Article taken from the College of Engineering website and may be found here.
As aftershocks continue to rock Haiti, a University of Arizona engineering professor who runs a structural engineering company has offered to send earthquake engineers to Haiti and to provide engineering consultation, both free of charge.
Professor Mo Ehsani of the department of civil engineering and engineering mechanics is president of Arizona-based QuakeWrap Inc., which has developed a structural repair system that can be installed on existing buildings and bridges to make them earthquake-resistant. In Haiti’s case, earthquake-damaged buildings could be retrofitted and made stable.
Ehsani describes the QuakeWrap system as carbon and glass fabric saturated with epoxy resin and applied to the structure. “Like magic wallpaper,” Ehsani said. The materials, known as fiber-reinforced polymer, or FRP, cure in 24 hours and become three times stronger than steel, said Ehsani. “The fabric works as if you were applying the reinforcing steel right on the outer surface of the wall.”
“The ease of application of FRP lends itself to a good post-earthquake repair technique where some of the buildings may have survived the initial quake but are unsafe for the aftershocks that may follow,” Ehsani said.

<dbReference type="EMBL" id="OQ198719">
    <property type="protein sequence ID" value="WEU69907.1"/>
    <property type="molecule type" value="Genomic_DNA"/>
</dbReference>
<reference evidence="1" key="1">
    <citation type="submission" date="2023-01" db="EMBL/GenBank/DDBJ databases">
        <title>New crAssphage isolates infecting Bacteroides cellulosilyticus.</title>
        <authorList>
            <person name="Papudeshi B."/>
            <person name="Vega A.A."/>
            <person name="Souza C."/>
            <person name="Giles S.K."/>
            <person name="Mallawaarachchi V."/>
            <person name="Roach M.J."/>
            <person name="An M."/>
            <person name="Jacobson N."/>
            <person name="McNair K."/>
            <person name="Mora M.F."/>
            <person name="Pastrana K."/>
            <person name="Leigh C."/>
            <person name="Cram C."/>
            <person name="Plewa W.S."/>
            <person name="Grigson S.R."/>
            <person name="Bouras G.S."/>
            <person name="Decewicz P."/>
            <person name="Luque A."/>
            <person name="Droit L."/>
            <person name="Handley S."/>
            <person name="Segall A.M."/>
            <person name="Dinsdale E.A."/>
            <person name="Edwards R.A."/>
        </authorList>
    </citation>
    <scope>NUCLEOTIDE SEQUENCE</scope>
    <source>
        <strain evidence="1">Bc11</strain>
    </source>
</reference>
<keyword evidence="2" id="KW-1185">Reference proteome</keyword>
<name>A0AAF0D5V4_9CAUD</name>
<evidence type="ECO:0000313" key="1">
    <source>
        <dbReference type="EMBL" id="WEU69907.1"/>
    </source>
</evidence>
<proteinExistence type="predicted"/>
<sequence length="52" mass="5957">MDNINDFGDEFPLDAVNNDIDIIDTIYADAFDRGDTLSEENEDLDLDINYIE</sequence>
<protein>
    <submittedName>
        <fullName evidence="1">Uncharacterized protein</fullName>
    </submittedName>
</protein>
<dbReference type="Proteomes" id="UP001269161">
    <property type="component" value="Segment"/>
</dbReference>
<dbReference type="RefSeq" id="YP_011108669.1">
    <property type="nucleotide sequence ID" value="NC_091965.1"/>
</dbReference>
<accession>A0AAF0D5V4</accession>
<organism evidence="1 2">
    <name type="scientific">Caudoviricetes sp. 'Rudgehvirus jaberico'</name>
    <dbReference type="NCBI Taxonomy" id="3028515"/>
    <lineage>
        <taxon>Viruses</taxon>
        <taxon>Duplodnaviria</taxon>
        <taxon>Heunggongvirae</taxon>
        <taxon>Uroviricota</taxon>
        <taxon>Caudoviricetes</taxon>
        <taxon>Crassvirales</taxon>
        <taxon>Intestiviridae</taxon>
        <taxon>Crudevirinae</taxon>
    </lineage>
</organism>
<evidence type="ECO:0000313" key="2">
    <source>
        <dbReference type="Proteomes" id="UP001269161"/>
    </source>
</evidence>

The actual logistics of providing this support have yet to be worked out, although the U.S. Navy has already contacted Ehsani about using a QuakeWrap product called PileMedic to repair damaged piles in Port-au-Prince. Ehsani is hopeful that the Navy contact might lead to further contacts with local engineers.
With fresh water and sewage systems impaired in Haiti, Ehsani is also waiving engineering consultation fees on the design of systems using the PipeMedic technology for repair of pipes used in water and sewer lines.
“We can work with the local engineering community if they can send us pictures and other information about the damage,” Ehsani said, adding that QuakeWrap engineers frequently use this method of remote diagnosis. “We have clients all over the world, so this is not unusual,” Ehsani said. “We often do it this way. People send us pictures; we talk on the phone and communicate over the Internet. We exchange e-mails, pictures and drawings, and determine whether we can do a retrofit. We are experienced at fixing things from a distance. It’s normal modus operandi for us.”
“Alternatively, once all the dust has settled, we are willing to send a couple of engineers for a few days to inspect the buildings and determine if they are candidates for repair and retrofit.”
Ehsani is a leading authority in earthquake restoration using FRP to bring damaged buildings back to service. His designs were used to restore unusable buildings damaged in the 1964 Good Friday earthquake in Anchorage, Alaska, and in the 1994 Northridge earthquake in southern California.
Ehsani has invited any organizations to contact him at 520.791.7000 to discuss how he can help restore the infrastructure of Haiti.
Ehsani founded QuakeWrap Inc. in 1994. He has been featured on CNN, The History Channel, and National Public Radio for his expertise on the strengthening of structures, particularly related to earthquakes, terrorist attacks and other potential structural disasters.